The political prisoners who Burma will not free
The military hat still hangs proudly on the wall of Major Win Naing Kyaw's house, on a peg just beneath what is clearly a favourite picture. The major, in sunglasses, stands stiffly, staring out sternly; next to him is his wife, Khin Moe San, with an infectiously radiant smile.
Smiles are now in very short supply. Khin Moe San has just been to visit her husband in prison. "He's not well", she says, shaking her head, before telling me he's been "sad and depressed" since President Barack Obama visited Burma (also known as Myanmar) last year.
High-level foreign visits are often accompanied by prisoner releases and this trip was no different. Of the 10 political prisoners serving life in the major's block in prison, nine were allowed to go free. Only he was left behind.
"The government clearly hates him," Khin Moe San told me sadly.
The major certainly has powerful enemies. Four years ago, he was arrested at Rangoon (also known as Yangon) airport.
After spending weeks in jail, he confessed to leaking sensitive details of Burma's military ties with North Korea to journalists. Under a law more than 60 years old, he was sentenced to death for revealing state secrets. As is now common in Burma, the sentence was then commuted to life imprisonment.
Khin Moe San tells me her husband's confession was forced, made after he had been deprived of food, water and sleep, and his family had been threatened. Whatever the truth, the major is considered by many to be a political prisoner.
Earlier this year Burma's president set up a special committee to identify political prisoners and submit recommendations to the government as to who should go free.
But those like the major, who are put on the list, are not necessarily freed.
Tortured to death
For all the talk of democracy, it's not hard to guess who's blocking his release - the Burmese army is still hugely powerful.
Not many of the 133 names still on the latest list of political prisoners are straightforward. Often, the issue is about what exactly makes a prisoner "political".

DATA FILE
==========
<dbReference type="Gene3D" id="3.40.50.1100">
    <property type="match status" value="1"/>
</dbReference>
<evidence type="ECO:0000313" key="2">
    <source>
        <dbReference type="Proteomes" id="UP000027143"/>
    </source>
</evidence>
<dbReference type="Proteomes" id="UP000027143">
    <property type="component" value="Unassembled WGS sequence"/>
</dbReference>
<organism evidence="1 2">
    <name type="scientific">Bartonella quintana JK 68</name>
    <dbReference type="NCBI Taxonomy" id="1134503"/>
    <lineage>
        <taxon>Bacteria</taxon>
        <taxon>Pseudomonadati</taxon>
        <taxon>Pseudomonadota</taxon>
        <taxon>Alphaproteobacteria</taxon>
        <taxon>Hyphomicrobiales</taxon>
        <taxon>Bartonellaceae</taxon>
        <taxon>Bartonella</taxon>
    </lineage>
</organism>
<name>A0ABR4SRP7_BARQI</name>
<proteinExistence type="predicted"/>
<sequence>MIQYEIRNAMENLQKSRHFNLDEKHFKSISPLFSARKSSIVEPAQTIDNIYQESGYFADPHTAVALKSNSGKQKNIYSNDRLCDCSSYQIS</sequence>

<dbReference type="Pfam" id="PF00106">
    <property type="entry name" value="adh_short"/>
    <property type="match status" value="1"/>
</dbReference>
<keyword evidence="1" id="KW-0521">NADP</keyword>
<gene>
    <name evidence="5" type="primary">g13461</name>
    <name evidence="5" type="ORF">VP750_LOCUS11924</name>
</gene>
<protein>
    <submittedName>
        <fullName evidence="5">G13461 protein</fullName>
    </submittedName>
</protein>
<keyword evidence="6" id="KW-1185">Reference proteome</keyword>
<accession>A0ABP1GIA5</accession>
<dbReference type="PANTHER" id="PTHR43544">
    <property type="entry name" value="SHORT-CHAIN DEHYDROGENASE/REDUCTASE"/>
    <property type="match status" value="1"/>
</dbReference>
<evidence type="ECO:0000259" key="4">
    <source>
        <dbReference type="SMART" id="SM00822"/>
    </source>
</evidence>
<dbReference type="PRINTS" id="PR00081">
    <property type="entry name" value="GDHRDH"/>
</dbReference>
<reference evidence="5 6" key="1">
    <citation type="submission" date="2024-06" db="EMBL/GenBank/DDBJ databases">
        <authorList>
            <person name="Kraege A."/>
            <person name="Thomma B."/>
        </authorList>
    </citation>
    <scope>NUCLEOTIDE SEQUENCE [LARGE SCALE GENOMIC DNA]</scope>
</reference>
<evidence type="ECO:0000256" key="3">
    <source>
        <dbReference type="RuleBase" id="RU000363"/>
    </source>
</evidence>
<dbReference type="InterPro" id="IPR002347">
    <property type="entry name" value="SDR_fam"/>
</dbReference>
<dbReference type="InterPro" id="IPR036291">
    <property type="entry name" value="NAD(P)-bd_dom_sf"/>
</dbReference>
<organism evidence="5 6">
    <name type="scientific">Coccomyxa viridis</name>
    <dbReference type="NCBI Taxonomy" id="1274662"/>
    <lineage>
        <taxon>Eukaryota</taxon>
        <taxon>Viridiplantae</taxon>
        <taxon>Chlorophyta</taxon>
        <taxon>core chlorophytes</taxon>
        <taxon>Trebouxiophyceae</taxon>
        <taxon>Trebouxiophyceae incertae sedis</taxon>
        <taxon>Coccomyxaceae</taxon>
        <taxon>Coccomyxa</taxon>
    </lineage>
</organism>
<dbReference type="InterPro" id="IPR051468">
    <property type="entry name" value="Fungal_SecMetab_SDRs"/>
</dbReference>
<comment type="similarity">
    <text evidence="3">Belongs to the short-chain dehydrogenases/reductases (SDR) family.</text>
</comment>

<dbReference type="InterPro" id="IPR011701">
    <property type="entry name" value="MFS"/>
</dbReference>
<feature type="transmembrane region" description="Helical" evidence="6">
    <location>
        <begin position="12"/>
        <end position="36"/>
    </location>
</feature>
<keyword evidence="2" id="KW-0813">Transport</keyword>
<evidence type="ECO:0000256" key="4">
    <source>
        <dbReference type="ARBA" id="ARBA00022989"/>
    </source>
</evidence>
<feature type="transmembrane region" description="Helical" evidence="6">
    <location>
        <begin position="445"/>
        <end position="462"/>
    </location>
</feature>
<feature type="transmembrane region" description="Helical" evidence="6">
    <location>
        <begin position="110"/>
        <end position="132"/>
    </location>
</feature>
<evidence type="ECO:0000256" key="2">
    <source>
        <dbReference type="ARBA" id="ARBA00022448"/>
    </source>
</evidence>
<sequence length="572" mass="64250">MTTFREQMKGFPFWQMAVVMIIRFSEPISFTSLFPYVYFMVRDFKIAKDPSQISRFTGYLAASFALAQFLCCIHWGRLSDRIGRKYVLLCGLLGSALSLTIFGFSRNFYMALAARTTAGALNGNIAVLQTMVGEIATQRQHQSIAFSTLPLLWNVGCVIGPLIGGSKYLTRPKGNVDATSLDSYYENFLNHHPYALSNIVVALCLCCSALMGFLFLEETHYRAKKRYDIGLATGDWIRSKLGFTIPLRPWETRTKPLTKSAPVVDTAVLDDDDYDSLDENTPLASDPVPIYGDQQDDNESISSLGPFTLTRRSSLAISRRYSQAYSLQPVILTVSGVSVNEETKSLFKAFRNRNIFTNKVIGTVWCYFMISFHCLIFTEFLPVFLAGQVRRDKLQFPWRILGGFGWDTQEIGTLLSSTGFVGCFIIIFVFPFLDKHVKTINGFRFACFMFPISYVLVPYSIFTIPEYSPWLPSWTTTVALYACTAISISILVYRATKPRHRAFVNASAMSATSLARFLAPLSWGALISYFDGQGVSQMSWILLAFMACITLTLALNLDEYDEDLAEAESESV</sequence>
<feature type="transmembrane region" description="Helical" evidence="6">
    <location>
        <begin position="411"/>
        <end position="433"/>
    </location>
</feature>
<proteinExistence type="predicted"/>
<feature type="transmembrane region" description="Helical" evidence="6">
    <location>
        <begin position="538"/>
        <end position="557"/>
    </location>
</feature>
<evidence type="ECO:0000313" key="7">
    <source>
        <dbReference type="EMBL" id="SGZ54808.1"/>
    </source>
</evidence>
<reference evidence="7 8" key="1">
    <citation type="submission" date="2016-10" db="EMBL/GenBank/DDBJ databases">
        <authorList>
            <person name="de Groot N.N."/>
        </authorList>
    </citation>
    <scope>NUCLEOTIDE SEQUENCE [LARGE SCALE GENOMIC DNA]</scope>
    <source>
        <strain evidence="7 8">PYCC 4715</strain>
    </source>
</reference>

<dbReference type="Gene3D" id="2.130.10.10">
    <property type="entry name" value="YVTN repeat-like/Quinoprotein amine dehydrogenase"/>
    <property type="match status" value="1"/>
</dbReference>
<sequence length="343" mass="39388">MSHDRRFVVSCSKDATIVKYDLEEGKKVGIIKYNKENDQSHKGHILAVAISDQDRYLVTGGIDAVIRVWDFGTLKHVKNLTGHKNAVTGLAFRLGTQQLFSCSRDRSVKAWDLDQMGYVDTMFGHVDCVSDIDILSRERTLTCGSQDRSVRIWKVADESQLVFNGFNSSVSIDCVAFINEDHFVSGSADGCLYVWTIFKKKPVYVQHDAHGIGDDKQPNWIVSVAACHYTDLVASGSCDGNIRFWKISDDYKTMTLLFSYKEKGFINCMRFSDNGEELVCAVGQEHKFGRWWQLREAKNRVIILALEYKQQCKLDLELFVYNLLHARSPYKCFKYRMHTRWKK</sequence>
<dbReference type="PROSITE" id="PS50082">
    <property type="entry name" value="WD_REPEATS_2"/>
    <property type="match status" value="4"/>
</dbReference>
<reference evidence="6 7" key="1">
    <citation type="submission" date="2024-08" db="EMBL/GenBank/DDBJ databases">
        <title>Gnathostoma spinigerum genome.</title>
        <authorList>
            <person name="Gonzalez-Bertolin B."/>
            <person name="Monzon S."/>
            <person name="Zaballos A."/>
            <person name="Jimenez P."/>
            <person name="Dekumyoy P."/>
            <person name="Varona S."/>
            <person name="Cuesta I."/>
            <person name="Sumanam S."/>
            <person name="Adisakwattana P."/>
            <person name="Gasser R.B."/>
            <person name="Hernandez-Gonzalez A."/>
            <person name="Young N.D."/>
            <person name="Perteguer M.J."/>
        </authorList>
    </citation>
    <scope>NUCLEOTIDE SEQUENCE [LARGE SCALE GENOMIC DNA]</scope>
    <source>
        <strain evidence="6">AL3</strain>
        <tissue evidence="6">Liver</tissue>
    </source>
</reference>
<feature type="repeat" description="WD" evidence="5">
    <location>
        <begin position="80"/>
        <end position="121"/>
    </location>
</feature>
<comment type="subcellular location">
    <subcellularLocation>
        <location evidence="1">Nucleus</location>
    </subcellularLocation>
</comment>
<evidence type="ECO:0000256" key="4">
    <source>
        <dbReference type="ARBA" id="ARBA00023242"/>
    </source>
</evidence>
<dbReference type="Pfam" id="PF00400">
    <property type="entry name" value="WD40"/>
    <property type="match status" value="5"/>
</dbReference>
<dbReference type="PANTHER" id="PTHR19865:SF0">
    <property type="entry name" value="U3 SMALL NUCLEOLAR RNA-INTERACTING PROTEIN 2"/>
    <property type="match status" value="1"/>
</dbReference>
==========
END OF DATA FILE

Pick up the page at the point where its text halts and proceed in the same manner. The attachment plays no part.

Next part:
Some human rights groups are unhappy that those who have taken part in violence are included. What if someone has been party to the most brutal of atrocities - should they be ruled out?
In a dingy room on the outskirts of Rangoon, I met up with one of the daughters of a student leader called U Sein. She showed me the only picture the family have of their father - a fresh-faced man from another era.
In the 1970s and 80s, U Sein worked as part of the resistance against the dictatorship and then joined a rebel group called the All Burma Students' Democratic Front.
On the frontline in the northern mountains, relations between the young fighters soured. U Sein was among a group accused of being government spies. Fifteen were executed outright. The rest were buried up to their waists in the ground - beaten and left exposed to the elements for more than a week.
Having dreamed of bringing democracy to Burma, U Sein and 19 others ended up being tortured to death by their own side.
One of the men leading the students' interrogation and torture in the mountains was called Than Gyoung. He is now in jail. But much to the horror of the tortured students' families, he may not be there much longer.
Activists consider Than Gyoung to be a political prisoner - his name has been put forward by the committee for release.
Bo Kyi, himself a former political prisoner, said he considers all of the students, including Than Gyoung, to be victims of the system at the time - the products of a brutal military dictatorship, and the suspicion and paranoia it created.
Bo Kyi wants Than Gyoung released and then a meeting held with the families of the students, so that the killer can explain his actions and they can, he hopes, be reconciled.
If it happened, it would be an isolated example of Burma delving into its traumatic recent past.
The tentative democratic changes that have taken placed here in the last three years have been made possible by looking to the future, to avoid upsetting the army and its vested interests.
All are acutely aware that scratching too deep or looking too closely at recent history could threaten Burma's still-fragile reforms.
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